8. I’m sleepy.

8 books I recently read
If you’re interested in what I’ve been reading, you can always check out my readings page where I list books I’ve read and sometimes comments or links to posts about them.

  1. His Dark Materials Trilogy (The Golden Compass; The Subtle Knife; The Amber Spyglass), by Philip Pullman (OK, not that recent…but within the last 6 months)
  2. The Family Track: Keeping Your Faculties while You Mentor, Nurture, Teach, and Serve, by Constance Coiner and Diana Hume George
  3. The Ivy Chronicles, by Karen Quinn
  4. The Return of the King: Being the Third Part of The Lord of the Rings, by J. R. R. Tolkien
  5. Pledged: The Secret Life of Sororities, by Alexandra Robbins
  6. Complete Book of Quilting, by Maggi McCormick Gordon
  7. Mothers on the Fast Track: How a New Generation Can Balance Family and Careers, by Mary Ann Mason
  8. Who’s Afraid of Marie Curie?: The Challenges Facing Women in Science and Technology, by Linley Erin Hall (currently reading this one)

8 songs that mean something to me
Just 8? I love music too much, picking only eight is hard. This is in no way a comprehensive list.

  1. If I Aint Got You, by Alicia Keys – This song makes me think of my Husband. In particular because we’re both so non-materialistic.
  2. Imperfectly, by Ani DiFrancoThis is just the most genius of a song. To me, it’s really empowering.

    We get a little further from perfection
    each year on the road
    I guess that’s what they call character
    I guess that’s just the way it goes
    better to be dusty than polished
    like some store window mannequin
    why don’t you touch me where I’m rusty
    let me stain your hands

  3. Icarus, by Ani DiFrancoThis one captures my outlook on the world so well.

    bad dreams like this roll in like a cold front
    thunderous thunder and lightning in tow
    and your tiny little life gets even smaller
    as you heed the heavens’ mighty show
    i don’t mean heaven like godlike
    cuz the animal i am knows very well
    that nature is our teacher and our mother
    and god is just another
    story that we tell

  4. Acoustic #3, by the Goo Goo Dolls – This one reminds me of my parents’ relationship – or it did, before my mom finally moved out about two years ago. The whole song speaks loads about how I felt growing up as a teenager.

    Your voice is small and fading
    And you’re hiding here alone
    And your mother loves your father
    Cuz she’s got nowhere to go
    And she wonders where these dreams go
    Cuz the world got in her way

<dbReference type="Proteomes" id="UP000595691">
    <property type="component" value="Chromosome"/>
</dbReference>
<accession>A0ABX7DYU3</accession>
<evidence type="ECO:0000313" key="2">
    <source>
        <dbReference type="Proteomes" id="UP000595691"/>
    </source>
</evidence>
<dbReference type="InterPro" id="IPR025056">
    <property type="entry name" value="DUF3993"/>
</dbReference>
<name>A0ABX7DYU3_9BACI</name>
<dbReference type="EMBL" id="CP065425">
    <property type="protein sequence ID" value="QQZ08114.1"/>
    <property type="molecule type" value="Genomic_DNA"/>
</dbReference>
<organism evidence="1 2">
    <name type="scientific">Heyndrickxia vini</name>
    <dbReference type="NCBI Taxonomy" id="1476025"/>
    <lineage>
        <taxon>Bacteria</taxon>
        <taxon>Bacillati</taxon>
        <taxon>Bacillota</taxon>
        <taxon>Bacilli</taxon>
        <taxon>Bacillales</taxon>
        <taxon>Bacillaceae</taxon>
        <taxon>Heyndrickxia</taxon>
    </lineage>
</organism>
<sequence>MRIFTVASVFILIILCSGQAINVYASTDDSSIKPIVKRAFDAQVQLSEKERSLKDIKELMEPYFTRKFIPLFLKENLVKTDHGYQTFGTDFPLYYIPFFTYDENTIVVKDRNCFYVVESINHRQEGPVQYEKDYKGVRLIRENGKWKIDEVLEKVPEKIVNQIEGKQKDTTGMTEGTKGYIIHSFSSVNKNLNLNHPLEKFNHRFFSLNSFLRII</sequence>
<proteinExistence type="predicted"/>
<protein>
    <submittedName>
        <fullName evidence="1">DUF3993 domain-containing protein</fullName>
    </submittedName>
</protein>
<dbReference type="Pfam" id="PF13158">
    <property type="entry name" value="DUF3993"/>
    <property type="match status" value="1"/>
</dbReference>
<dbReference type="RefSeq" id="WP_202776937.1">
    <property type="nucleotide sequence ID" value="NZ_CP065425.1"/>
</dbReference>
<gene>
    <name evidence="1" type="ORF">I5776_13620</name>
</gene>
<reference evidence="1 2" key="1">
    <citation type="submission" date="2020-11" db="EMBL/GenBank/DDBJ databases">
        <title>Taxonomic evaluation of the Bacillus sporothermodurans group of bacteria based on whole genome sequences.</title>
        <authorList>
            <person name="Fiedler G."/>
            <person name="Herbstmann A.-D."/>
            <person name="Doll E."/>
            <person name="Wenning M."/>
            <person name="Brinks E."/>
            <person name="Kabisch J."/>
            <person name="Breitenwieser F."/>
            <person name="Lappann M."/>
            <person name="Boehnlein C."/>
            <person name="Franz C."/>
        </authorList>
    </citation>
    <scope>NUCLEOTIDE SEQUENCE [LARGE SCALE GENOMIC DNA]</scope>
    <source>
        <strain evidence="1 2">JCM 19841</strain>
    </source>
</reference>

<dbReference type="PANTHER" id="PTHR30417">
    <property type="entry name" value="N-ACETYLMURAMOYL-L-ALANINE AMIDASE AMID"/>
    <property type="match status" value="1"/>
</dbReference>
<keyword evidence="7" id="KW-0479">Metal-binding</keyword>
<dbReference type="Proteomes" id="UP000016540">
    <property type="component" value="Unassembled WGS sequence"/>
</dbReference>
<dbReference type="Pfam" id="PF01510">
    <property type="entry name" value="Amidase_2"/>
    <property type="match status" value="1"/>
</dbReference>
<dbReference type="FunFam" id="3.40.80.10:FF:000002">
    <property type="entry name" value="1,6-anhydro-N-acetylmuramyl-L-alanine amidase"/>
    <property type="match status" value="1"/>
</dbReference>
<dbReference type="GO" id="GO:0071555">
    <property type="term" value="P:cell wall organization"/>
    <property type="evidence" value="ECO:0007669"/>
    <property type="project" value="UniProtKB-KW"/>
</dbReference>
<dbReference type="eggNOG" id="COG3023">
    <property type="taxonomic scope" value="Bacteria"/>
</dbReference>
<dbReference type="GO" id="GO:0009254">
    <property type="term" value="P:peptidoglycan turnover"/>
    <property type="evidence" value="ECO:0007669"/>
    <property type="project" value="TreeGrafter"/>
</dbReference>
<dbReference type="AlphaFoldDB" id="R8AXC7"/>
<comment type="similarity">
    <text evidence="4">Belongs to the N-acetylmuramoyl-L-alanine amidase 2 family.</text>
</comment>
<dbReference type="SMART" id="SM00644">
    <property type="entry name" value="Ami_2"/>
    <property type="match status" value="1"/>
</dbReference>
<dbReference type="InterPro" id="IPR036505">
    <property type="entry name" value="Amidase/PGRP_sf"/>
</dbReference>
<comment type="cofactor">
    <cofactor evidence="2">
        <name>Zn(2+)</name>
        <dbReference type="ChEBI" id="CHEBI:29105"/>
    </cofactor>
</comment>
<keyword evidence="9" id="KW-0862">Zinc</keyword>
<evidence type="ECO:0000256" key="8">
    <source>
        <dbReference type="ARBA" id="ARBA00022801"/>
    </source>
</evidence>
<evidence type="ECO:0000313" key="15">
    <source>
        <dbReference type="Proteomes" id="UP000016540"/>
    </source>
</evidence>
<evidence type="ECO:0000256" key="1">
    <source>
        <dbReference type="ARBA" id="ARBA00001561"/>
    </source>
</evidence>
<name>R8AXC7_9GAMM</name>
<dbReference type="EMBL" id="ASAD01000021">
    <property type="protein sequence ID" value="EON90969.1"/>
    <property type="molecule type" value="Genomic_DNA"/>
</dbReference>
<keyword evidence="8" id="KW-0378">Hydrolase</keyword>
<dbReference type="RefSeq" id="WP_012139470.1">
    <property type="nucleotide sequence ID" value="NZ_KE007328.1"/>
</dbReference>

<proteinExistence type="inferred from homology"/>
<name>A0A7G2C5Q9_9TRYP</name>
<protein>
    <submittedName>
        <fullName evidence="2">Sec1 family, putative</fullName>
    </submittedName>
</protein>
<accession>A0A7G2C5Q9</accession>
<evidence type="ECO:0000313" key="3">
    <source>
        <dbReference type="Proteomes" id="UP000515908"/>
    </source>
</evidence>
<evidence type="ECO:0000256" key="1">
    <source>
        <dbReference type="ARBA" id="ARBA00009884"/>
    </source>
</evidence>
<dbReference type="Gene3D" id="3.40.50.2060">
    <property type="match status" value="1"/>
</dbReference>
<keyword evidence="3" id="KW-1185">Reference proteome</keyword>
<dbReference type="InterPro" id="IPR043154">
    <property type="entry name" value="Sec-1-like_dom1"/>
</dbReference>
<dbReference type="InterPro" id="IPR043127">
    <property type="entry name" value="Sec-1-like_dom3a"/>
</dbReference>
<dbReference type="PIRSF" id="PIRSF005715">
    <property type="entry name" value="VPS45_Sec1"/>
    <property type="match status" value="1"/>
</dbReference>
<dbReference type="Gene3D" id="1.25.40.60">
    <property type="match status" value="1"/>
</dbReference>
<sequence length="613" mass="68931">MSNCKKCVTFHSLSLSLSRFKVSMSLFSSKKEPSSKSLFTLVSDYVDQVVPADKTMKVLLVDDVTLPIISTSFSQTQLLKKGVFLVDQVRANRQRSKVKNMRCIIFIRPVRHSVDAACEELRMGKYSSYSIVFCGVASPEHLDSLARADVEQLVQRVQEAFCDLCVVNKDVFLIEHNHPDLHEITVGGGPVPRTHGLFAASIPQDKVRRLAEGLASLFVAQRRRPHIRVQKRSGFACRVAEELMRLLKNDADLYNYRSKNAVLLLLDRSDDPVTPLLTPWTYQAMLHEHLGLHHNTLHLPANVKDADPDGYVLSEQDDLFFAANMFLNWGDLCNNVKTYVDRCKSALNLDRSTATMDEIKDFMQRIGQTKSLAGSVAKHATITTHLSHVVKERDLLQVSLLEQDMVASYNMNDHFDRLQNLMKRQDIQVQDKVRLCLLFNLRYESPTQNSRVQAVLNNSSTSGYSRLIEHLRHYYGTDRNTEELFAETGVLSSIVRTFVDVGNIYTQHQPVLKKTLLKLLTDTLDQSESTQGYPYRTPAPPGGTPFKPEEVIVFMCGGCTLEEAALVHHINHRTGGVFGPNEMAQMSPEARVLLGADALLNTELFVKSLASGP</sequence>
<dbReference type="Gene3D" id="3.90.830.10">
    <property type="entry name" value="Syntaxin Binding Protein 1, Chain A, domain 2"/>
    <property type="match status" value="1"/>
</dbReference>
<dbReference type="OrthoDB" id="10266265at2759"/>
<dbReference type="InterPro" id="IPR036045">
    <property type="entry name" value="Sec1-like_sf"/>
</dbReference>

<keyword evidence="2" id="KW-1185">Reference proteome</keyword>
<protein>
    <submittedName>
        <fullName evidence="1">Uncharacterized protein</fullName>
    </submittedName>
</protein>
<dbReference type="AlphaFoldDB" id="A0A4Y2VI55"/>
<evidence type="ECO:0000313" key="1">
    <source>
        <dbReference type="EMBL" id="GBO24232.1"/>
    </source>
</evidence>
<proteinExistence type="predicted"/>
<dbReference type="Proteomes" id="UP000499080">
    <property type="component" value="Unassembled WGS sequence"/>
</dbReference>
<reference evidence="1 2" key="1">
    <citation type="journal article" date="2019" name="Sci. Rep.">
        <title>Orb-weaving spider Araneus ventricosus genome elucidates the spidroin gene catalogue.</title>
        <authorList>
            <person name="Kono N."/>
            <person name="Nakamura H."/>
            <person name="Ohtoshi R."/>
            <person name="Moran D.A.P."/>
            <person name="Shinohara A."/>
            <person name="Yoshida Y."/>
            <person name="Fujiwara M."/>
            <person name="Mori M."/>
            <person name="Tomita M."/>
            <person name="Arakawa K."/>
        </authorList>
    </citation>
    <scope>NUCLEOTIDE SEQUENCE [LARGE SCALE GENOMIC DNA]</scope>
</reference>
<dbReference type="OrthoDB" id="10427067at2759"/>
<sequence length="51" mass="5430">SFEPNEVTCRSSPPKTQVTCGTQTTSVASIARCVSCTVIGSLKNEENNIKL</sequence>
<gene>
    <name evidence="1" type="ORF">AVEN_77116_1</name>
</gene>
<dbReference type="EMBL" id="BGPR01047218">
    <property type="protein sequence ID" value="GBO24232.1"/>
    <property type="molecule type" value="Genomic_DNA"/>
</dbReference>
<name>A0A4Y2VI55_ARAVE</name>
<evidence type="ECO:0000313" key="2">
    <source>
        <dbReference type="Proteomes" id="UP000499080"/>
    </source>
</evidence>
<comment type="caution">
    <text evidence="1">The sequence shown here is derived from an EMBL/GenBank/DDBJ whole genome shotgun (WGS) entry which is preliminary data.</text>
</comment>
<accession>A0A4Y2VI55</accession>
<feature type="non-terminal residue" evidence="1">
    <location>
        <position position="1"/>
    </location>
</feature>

What’s the point in ever trying?
    Nothing’s changing anyway

  5. The Times They Are A Changin’, by Bob Dylan
  6. Let’s Stay Together, by Al GreenThis is what Husband and I used for our first dance at the wedding. We really got into it and he pretended to sing to me and it was fun!
  7. Galapagos, by The Smashing Pumpkins

    And rescue me from me and all that I believe
    I won’t deny the pain, I won’t deny the change
    And should I fall from grace here with you
    Will you leave me too?

  8. Einstein on the Beach, by Counting Crows

8 qualities I look for in a friend

  1. Compassionate
  2. Intellectual
  3. Fun
  4. Accepting/Nonjudgmental (not only of me but also of people who look/think/act differently, etc.)
  5. Independent
  6. Creative
  7. Understanding
  8. Liberal

8 people who’s blogs I enjoy and who may consider themselves tagged if they wish

  1. Rebecca at Adventures in Applied Math
  2. Jenny F. Scientist at A Natural Scientist
  3. Sciencewoman
  4. Jane at See Jane Compute
  5. Watershed
  6. ScienceMama at Mother of all Scientists
  7. Zoe at A Family Affair
  8. Nicole at Just Crazy Enough to Try

Mental craziness

This is a long post but if anyone has time to read the whole thing and leave me some words of encouragement about the class failing part, I’d greatly appreciate it. I could really use it right now.

Yeah, so I’m still here. I had a crazy weekend, mentally, in which my mind thought all sorts of crazy things that I knew at heart were untrue but couldn’t help worrying might really be true. Like that Husband doesn’t really love me. How silly is that?

Well, actually, the culmination of things that I experienced and read on Friday and Saturday, combined with some major hormonal unbalance, made this episode of absurdness understandable. On Friday and Saturday I went to a conference on careers in science and technology. I haven’t felt too strongly that I’d like to go into industry, but I went to two panels on industry. While the work sounded interesting, I really got the impression that all of the people in the type of research jobs that I’d be interested in weren’t balancing their jobs with an outside life. The one panel that was most interesting had 5 people, 4 older males and a young Asian woman. The men all had wedding rings and the woman did not. The moderator was a married woman, so I talked to her after the panel. I also spoke to some of the panelists after as well, and I still left feeling like industry, in my field at least, wouldn’t be that different as far as flexibility goes. Still, it might be easier to get back in after part-time than in academia – I don’t know.